U.S. retail sales for April fell short of economists' expectations who expected sales to improve after the inclement weather during the first part of the year.
Retails sales grew by a sluggish 0.1 percent over the previous month, according to the U.S. Commerce Department. Economists surveyed by the The Wall Street Journal had expected a healthier 0.4 percent growth. Excluding the volatile measure of auto and auto parts sales, the figures were pretty stagnant.
The Commerce Department revised March's figure to reflect a 1.5 percent increase in sales as compared to 1.1 percent reported earlier.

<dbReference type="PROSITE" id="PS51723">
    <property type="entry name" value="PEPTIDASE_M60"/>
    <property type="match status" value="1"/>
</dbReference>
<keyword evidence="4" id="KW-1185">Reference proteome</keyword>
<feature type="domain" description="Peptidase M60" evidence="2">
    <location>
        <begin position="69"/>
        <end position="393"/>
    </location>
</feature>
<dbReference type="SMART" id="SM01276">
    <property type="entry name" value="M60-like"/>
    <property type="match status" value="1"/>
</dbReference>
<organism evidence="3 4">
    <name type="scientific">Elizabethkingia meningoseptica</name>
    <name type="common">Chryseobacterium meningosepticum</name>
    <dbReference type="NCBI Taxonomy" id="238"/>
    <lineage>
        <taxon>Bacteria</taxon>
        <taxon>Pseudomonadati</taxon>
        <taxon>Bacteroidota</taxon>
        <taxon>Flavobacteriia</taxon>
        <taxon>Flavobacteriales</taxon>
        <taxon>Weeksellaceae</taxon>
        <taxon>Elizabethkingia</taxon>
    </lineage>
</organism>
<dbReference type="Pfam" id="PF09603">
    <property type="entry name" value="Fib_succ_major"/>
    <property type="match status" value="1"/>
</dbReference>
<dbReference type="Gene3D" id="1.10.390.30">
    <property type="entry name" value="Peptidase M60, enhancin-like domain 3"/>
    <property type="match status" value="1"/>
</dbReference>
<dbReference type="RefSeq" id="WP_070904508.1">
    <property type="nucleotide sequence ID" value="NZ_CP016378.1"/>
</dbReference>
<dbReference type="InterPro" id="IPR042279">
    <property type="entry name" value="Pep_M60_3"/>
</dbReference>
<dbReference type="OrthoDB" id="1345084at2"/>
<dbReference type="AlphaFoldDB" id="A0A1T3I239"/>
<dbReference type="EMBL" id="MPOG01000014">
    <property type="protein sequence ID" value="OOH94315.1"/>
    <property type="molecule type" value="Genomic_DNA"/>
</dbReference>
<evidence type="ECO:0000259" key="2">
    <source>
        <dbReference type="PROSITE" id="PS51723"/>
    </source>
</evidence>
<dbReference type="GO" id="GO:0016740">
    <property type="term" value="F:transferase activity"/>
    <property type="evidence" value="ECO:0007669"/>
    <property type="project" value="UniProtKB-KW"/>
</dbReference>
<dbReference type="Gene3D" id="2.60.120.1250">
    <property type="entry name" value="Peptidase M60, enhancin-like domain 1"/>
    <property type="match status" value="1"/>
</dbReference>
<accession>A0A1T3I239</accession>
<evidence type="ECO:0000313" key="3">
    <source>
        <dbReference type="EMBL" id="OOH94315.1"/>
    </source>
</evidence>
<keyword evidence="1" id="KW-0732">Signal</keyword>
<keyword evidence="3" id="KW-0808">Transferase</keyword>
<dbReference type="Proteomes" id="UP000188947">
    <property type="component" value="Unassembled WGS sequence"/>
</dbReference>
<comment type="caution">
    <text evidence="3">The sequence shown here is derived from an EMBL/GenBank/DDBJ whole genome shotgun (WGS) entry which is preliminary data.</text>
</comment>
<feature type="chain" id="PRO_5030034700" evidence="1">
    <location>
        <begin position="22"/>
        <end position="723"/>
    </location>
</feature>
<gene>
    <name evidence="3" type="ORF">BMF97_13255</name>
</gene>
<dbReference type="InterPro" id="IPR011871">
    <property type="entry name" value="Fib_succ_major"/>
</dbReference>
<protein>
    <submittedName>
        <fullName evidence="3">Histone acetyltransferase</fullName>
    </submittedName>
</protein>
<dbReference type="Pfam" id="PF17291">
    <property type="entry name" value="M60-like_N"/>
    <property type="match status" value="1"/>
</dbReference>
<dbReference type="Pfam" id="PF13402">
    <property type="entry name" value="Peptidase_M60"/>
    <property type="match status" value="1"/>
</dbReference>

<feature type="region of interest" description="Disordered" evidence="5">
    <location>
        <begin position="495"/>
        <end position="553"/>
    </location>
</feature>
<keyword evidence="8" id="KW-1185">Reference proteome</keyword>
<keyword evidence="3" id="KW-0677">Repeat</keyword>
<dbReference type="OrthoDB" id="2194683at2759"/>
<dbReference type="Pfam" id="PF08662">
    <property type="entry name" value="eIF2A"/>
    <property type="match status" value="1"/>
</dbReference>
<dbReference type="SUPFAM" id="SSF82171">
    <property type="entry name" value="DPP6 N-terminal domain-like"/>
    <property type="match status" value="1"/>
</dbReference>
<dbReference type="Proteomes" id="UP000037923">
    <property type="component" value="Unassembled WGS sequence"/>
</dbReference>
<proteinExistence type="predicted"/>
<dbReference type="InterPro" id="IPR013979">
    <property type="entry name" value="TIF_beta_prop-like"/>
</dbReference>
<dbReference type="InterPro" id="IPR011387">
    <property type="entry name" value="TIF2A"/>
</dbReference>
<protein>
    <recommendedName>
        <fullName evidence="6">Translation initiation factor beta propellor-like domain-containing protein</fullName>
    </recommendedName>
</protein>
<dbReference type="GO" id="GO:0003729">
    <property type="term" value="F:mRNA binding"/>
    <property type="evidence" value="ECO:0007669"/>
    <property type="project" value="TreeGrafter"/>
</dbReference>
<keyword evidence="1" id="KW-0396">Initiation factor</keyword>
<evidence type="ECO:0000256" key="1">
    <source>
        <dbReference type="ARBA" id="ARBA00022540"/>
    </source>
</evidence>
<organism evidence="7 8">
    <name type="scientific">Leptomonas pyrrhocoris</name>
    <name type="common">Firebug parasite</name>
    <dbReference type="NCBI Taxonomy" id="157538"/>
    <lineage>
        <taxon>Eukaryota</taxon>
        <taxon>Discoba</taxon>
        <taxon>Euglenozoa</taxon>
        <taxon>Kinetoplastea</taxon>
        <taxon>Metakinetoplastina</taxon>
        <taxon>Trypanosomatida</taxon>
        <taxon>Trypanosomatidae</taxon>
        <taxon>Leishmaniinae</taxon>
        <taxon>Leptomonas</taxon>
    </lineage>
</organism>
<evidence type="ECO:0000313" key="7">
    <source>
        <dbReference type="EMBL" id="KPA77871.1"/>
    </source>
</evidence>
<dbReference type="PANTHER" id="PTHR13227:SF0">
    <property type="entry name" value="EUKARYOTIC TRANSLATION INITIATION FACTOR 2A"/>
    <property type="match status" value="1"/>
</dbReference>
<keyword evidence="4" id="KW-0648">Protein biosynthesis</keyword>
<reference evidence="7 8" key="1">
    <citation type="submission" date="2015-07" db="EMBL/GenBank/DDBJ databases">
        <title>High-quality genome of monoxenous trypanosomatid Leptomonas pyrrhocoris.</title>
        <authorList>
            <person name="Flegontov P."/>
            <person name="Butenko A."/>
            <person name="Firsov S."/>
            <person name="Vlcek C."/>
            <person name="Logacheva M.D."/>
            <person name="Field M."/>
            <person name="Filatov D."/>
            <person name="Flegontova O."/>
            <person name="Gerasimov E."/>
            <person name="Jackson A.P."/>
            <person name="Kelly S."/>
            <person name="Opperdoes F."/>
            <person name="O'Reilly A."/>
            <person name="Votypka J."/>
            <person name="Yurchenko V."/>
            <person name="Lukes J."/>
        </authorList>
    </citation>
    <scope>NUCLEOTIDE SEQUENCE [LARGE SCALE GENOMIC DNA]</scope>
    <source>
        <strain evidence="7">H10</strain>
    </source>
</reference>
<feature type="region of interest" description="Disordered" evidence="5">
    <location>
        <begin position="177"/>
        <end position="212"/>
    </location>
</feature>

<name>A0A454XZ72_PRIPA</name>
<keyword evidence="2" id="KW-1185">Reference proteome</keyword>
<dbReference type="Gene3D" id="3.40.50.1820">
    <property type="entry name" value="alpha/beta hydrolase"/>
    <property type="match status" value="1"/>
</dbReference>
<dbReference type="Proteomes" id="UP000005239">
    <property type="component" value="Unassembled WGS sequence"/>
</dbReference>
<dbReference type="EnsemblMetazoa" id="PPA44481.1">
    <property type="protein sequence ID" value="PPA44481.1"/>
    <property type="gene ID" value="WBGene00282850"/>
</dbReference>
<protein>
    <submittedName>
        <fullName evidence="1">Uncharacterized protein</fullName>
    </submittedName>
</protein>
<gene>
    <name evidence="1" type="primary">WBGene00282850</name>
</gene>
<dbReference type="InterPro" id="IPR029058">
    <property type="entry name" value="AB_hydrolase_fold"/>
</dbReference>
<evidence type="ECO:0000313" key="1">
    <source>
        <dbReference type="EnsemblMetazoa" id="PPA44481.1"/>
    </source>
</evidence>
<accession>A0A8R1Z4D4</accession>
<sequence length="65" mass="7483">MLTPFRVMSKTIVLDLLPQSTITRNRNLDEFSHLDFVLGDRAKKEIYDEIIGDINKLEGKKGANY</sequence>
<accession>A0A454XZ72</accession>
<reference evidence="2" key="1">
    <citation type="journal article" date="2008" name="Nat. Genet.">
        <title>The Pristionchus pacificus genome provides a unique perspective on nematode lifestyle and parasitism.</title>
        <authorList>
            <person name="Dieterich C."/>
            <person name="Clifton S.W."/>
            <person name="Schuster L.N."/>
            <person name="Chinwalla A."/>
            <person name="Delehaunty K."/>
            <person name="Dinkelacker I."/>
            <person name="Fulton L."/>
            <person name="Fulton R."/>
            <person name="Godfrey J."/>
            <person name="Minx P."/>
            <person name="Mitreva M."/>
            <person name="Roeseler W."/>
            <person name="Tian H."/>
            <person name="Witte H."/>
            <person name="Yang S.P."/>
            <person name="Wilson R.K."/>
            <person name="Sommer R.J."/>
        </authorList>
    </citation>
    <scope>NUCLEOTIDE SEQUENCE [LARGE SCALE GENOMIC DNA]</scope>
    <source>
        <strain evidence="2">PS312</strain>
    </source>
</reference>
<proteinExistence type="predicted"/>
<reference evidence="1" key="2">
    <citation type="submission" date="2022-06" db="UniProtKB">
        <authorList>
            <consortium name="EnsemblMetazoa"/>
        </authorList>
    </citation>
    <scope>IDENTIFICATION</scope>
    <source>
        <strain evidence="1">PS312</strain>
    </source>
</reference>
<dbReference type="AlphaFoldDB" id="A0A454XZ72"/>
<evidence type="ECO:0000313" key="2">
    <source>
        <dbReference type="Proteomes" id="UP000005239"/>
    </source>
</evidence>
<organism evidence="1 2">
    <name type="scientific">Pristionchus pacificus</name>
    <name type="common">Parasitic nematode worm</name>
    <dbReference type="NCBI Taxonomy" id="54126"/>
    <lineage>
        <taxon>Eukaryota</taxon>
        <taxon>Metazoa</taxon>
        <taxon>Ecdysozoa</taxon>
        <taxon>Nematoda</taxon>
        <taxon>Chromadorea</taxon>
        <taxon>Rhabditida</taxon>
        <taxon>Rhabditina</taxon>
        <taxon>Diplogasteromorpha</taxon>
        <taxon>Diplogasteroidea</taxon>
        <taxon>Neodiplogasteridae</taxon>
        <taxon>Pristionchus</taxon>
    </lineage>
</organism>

March's growth was the highest in four years and expectations were high that April would mark the beginning of a second quarter rebound after the first quarter was plagued with bad weather. Consumer spending accounts for two-thirds of the U.S. economic output.
Spending on furniture and electronic stores fell sharply, while spending on groceries showed a little growth. Clothing sales were the one sector to show any significant growth, with a 1.2 percent increase in sales.
Increases in hiring and rising payrolls suggested that consumer spending would pick up in the spring, giving the economy the much needed boost, after the government reported a below-par 0.1 percent growth in the GDP for the first quarter.